Health

Your Poop Reveals How Easily You Can Lose Weight

Research subjects with a high proportion of Prevotella bacteria in their stool lost more weight than subjects with a high amount of Bacteroides bacteria, according to a new study.

Ryan J. Lane via Getty Images

The answer to your weight-loss problems might be in your poop. Researchers writing in the International Journal of Obesity found that our gut bacteria plays an important role in how easily we can lose weight and how likely we are to develop obesity. 

Previous studies have looked into how our intestinal bacteria can be used to treat and prevent obesity, but this is the first time researchers have identified specific bacterial species that are crucial in weight loss and weight management. 

The scientists observed participants who consumed two different diets over the course of 26 weeks: the New Nordic Diet, which follows the recommended nutrition guidelines of Denmark, includes a high amount of fruit, vegetables, fiber, and whole grains and an average Danish diet, which typically includes fewer of these foods and has more added sugar and dairy. The study looked at the relationship between two groups of intestinal bacteria — Prevotella bacteria and Bacteroides bacteria — found in the stool samples of subjects on both nutrition regimens. 

“It was found that people with a high proportion of Prevotella bacteria in relation to Bacteroides bacteria lost 3.5 kilograms (7.7 pounds) more in 26 weeks when they ate a diet composed by the New Nordic Diet principles, compared to those consuming an average Danish diet,” Mads Fiil Hjorth, lead author of the study and an assistant professor in the department of nutrition, exercise, and sports at the University of Copenhagen, told Seeker. “Subjects with a low proportion of Prevotella bacteria in relation to Bacteroides did not lose any additional weight on the New Nordic Diet.”

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The authors estimate that 50 percent of Denmark’s population has a high proportion of Prevotella bacteria in relation to Bacteroides bacteria, which means that only half the population is likely to lose weight by switching to the New Nordic Diet. More than anything, this is an indication that individual health markers, such as stool and blood samples, should be taken into consideration when providing nutritional guidance. A diet that works for one person may not work for another. 

A similar study from the University of Texas, Southwestern recently found that certain gut bacteria work with our body’s circadian clock to promote weight gain. In trials with mice, researchers observed that gut bacteria regulated fat storage by cutting into and altering how the circadian clock functioned within the cells that line the intestines.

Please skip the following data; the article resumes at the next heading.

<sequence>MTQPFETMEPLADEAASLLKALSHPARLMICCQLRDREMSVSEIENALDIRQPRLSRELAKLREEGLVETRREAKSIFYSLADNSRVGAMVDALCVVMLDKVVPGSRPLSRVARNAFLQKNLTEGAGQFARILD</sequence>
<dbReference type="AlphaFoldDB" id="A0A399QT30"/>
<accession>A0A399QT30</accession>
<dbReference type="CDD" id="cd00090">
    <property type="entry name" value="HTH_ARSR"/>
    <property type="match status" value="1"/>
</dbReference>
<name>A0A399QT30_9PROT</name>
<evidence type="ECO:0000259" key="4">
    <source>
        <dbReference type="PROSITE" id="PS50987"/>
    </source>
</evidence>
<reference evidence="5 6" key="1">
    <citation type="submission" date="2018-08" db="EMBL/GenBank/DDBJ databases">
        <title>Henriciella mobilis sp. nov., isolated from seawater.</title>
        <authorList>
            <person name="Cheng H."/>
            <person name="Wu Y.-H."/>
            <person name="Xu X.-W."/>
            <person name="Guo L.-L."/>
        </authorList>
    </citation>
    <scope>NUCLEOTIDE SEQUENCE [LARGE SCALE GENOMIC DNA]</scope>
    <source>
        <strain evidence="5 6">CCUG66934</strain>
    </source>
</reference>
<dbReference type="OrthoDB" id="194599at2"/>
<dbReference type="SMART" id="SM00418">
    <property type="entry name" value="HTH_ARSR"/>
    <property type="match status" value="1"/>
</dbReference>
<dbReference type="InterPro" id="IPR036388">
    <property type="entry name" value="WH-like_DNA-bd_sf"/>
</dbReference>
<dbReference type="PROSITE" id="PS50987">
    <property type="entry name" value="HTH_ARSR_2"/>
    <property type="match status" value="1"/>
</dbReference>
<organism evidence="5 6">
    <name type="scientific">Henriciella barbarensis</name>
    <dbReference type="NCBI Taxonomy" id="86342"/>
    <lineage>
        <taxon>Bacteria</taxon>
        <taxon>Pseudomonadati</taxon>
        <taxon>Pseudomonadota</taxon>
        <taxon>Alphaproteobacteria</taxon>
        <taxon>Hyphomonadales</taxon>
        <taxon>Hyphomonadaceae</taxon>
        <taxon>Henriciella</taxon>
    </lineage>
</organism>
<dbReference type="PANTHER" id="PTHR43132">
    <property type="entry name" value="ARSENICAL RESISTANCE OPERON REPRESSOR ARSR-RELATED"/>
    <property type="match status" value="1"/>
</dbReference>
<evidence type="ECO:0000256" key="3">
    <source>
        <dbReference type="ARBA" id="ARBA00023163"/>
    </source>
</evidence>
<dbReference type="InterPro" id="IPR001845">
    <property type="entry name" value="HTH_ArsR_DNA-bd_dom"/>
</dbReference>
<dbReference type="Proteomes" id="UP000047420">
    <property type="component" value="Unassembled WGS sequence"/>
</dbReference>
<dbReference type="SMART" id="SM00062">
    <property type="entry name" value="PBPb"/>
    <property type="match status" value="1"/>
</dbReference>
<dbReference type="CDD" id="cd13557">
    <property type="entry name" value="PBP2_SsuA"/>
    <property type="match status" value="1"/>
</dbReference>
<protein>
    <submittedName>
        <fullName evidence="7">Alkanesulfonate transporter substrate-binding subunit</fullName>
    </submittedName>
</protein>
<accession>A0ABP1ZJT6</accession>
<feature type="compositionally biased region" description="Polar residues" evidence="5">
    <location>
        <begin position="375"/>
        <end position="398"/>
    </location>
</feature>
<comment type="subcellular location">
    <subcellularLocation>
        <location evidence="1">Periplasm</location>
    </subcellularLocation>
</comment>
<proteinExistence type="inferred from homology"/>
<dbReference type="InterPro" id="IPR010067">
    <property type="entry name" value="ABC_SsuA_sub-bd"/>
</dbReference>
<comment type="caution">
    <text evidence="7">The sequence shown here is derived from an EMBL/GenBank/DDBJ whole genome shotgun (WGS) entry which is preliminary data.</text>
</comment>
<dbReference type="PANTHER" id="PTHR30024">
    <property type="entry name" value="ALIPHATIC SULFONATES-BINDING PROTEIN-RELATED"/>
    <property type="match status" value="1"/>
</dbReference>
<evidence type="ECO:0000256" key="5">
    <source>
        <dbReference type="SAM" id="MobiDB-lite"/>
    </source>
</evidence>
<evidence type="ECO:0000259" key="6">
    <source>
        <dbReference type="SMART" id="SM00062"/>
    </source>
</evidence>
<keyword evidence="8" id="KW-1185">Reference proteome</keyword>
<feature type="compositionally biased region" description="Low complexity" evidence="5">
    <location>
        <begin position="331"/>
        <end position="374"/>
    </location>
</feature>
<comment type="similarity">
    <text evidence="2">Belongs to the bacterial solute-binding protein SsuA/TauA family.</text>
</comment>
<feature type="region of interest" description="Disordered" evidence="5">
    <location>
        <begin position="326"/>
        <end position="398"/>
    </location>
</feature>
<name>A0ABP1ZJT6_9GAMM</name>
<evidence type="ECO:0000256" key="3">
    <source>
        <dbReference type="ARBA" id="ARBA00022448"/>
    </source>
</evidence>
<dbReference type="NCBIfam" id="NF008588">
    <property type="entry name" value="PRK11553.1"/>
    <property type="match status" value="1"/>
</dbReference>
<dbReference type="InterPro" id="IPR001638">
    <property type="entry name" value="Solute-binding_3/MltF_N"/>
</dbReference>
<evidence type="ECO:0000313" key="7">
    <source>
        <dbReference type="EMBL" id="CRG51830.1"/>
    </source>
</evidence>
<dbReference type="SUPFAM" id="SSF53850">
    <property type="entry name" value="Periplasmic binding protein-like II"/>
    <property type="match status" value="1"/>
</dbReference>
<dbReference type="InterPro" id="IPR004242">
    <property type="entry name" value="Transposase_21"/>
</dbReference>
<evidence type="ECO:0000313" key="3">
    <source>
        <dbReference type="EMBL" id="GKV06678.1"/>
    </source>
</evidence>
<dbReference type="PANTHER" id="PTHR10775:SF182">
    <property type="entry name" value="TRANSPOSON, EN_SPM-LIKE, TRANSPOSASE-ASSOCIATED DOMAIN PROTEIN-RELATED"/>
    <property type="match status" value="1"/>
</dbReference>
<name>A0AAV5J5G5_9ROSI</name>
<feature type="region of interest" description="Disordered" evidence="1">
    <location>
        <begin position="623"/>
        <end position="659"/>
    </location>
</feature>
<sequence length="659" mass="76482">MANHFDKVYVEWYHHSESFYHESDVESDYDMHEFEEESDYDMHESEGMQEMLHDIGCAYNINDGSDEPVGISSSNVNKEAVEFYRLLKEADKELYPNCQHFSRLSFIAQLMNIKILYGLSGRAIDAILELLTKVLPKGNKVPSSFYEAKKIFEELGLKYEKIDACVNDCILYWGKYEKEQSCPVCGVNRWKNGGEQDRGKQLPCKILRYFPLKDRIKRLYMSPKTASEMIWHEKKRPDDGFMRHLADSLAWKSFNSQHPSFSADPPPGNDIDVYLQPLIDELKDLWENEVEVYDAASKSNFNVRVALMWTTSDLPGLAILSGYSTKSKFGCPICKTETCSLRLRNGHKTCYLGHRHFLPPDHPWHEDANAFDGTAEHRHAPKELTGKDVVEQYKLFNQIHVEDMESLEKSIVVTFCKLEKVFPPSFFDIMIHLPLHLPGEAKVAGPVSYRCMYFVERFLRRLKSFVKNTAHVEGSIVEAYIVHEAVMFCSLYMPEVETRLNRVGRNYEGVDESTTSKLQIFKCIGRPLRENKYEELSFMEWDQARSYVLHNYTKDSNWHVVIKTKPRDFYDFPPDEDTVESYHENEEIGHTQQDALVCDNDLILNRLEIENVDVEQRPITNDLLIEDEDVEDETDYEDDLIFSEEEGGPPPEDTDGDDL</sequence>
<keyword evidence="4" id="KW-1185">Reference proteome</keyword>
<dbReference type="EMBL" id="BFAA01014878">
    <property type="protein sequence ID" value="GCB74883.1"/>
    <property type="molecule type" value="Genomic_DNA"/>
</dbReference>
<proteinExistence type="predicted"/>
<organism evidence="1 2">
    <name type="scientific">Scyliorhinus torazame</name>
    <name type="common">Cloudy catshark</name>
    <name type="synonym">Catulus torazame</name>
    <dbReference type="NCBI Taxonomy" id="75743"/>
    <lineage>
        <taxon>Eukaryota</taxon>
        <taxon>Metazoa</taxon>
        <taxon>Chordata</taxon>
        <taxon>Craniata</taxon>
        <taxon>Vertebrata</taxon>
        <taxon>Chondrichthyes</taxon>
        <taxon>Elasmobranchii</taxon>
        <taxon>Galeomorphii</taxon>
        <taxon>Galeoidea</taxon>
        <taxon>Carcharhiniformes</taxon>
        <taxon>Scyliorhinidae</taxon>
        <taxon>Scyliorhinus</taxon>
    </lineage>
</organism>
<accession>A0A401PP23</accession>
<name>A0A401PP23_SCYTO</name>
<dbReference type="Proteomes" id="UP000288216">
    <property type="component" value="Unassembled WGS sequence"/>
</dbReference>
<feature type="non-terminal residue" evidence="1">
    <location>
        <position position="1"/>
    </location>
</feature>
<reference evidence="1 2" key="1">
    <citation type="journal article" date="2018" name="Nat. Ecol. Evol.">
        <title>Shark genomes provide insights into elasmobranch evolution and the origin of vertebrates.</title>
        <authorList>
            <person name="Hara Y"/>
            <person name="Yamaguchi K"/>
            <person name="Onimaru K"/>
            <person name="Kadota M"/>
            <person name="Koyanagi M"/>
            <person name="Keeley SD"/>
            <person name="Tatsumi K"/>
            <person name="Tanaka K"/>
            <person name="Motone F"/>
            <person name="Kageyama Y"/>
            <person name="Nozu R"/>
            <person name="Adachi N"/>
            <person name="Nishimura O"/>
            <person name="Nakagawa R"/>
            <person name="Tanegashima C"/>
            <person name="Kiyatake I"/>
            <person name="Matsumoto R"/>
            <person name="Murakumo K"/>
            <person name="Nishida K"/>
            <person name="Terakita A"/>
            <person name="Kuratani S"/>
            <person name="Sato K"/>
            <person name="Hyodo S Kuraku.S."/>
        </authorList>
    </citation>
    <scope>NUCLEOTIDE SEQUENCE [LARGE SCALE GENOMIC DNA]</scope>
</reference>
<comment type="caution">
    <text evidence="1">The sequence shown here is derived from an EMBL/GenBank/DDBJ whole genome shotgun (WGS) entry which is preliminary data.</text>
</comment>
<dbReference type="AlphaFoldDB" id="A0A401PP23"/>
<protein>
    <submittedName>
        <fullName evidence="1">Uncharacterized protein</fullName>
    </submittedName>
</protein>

"The human gut is teeming with trillions of bacteria that help us digest our food, protect us from infection, and produce certain vitamins,” lead author Yuhao Wang, a graduate student in the university’s Hooper laboratory, said in a press release. “There is accumulating evidence that certain bacteria that live in our gut might predispose us to gain weight, especially when we consume a high-fat, high-sugar 'Western-style' diet," she said. 

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Hjorth thinks it will be easier for people to test their own health markers in the future and find out what foods will help them lose weight. You might even be able to do it in your own home. “Three months ago we published very interesting results using simple blood samples, which could be done by a doctor,” Hjorth said. “However, the present discovery with the microbiome will likely need a test-kit at home.”

The University of Copenhagen is now working with Gelesis, a Boston-based company that specializes in using biotechnology to treat obesity, to publish a new treatment concept based on this research.

“We are working to develop this in the very near future together with Gelesis,” Hjorth said, adding he and his team hope their work will help people who struggle with obesity. 

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